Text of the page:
Further investigation bring up a new method in the SPWeb class to LoadAndInstallApp() which is described as: “Uploads and installs an app package.” Which returns a Microsoft.SharePoint.Administration.SPAppInstance that references the instance of the created application.
An SPAppInstance represents an SPApp object installed to a specific SPWeb site.
The SPAppInstanceStatus represents the lifecycle status of the SPApp and contains the following members:
|InvalidStatus||An internal product error has occurred.|
|Installing||The app instance is in the process of installing.|
|Canceling||The app instance was installing, but was cancelled, and is now uninstalling.|
|Registering||The app instance is in the middle of a transaction registering tasks for a state transition.|
|Uninstalling||The app instance is uninstalling.|
|Installed||The app instance is installed.|
|Uninstalled||The app instance is uninstalled.|
|Upgrading||The app instance is upgrading.|
|Initialized||The app instance has been created, but not yet installed.|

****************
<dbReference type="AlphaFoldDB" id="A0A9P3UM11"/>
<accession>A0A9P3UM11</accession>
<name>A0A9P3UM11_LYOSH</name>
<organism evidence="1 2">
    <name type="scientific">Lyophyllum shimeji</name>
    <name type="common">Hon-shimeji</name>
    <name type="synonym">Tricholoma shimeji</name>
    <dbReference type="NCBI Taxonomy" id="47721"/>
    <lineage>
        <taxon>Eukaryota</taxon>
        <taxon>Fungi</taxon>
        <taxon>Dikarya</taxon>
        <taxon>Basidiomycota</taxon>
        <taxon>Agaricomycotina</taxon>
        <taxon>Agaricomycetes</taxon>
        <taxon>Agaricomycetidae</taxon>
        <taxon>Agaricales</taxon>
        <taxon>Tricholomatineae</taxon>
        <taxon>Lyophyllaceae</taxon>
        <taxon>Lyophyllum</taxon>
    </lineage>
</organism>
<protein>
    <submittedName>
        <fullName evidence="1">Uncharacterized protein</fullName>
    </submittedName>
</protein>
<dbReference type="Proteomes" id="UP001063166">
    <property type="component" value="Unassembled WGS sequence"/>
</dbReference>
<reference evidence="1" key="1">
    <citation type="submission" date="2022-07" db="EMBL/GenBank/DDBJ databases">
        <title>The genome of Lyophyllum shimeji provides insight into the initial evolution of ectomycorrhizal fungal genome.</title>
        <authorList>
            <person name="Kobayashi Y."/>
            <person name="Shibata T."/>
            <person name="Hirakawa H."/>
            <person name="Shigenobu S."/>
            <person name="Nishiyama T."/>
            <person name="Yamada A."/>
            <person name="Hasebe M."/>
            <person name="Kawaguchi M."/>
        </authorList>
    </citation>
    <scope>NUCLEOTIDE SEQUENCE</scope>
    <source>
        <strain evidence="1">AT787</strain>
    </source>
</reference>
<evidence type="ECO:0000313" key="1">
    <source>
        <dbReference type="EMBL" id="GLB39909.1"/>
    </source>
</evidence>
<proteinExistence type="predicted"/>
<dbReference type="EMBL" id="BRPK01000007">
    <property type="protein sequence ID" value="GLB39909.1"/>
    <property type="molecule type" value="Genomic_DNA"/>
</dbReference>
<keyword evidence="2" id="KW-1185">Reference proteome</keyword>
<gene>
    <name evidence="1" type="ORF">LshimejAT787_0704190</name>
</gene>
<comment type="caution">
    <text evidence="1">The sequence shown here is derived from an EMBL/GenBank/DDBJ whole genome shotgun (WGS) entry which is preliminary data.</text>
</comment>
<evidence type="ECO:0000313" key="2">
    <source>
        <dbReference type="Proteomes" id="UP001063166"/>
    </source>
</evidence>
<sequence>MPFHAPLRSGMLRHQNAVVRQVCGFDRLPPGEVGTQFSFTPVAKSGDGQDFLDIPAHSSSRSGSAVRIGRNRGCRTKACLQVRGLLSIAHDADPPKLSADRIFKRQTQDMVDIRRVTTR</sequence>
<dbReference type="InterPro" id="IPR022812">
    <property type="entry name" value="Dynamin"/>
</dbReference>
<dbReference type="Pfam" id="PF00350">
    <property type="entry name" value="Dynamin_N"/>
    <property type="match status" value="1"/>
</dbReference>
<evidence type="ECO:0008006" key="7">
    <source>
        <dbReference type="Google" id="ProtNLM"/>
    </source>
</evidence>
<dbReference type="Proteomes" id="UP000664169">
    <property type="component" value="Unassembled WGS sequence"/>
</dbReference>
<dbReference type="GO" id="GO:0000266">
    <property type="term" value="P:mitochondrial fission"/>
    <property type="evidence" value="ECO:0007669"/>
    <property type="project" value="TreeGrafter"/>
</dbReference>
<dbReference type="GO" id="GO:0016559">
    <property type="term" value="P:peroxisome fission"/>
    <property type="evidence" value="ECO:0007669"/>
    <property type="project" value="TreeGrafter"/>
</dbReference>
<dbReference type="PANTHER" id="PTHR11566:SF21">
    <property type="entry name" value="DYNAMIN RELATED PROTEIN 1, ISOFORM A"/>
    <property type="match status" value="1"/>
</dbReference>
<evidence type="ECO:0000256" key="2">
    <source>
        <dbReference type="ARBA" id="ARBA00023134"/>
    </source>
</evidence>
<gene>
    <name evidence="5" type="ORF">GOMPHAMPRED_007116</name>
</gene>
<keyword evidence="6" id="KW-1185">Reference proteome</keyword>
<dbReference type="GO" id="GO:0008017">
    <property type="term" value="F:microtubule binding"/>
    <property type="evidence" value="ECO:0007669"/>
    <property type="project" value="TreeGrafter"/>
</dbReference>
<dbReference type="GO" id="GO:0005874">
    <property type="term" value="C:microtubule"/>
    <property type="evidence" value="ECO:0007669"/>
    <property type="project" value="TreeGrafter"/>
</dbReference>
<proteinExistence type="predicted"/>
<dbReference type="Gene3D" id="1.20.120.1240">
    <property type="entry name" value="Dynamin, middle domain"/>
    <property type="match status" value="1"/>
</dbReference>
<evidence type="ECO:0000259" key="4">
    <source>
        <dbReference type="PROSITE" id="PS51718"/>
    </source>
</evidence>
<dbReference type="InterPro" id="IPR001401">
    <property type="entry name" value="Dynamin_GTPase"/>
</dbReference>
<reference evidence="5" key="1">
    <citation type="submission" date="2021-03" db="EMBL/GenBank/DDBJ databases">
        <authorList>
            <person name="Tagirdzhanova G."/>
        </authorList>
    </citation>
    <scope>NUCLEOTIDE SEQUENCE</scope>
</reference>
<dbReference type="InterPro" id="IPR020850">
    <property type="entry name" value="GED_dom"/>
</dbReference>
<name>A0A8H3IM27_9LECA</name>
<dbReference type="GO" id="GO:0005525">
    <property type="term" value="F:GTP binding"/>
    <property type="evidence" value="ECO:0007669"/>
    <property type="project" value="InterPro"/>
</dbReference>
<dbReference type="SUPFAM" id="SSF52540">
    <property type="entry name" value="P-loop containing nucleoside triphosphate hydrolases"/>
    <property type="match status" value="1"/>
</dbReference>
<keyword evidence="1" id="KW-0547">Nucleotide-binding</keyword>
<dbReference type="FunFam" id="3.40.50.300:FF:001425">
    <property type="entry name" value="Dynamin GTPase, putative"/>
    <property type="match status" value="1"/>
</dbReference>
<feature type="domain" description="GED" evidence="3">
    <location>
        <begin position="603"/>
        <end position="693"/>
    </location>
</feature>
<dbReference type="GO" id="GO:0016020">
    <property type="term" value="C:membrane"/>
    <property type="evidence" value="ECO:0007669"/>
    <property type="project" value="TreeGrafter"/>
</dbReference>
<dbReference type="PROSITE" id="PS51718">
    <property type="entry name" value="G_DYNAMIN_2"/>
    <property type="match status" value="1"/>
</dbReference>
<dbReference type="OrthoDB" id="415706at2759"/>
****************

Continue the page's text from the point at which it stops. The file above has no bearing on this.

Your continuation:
|UpgradeCanceling||The app instance was upgrading, but has cancelled.|
|Disabling||The app instance is disabling.|
|Disabled||The app instance is disabled.|
So these apps would be loaded at the SPWeb level… but where do they come from??
The Microsoft.SharePoint.Administration.DatabaseProvider.PackageSource enumeration seems to provide the answer with the following sources list:
|InvalidSource||An internal product error has occurred.|
|StoreFront||The package is from the marketplace.|
|CorporateCatalog||The package is from a corporate gallery.|
|DeveloperSite||The package is from a developer site.|
|ObjectModel||The package is loaded via an object model.|
|RemoteObjectModel||The package is uploaded via CSOM.|
The documentation indicates there would be apps coming into SharePoint from a marketplace (aka App Store), a Corporate catalog (internal gallery that departments could reuse the apps) or from a developer site.
There are a lot of other documentation on these SPApp classes like SPApplicationCredentials, SPAppCatalog, AppManagement.SPAppPrincipalInfo, SpAppDeployment etc…
There will be more coming as I discover new exciting details on the next version of SharePoint.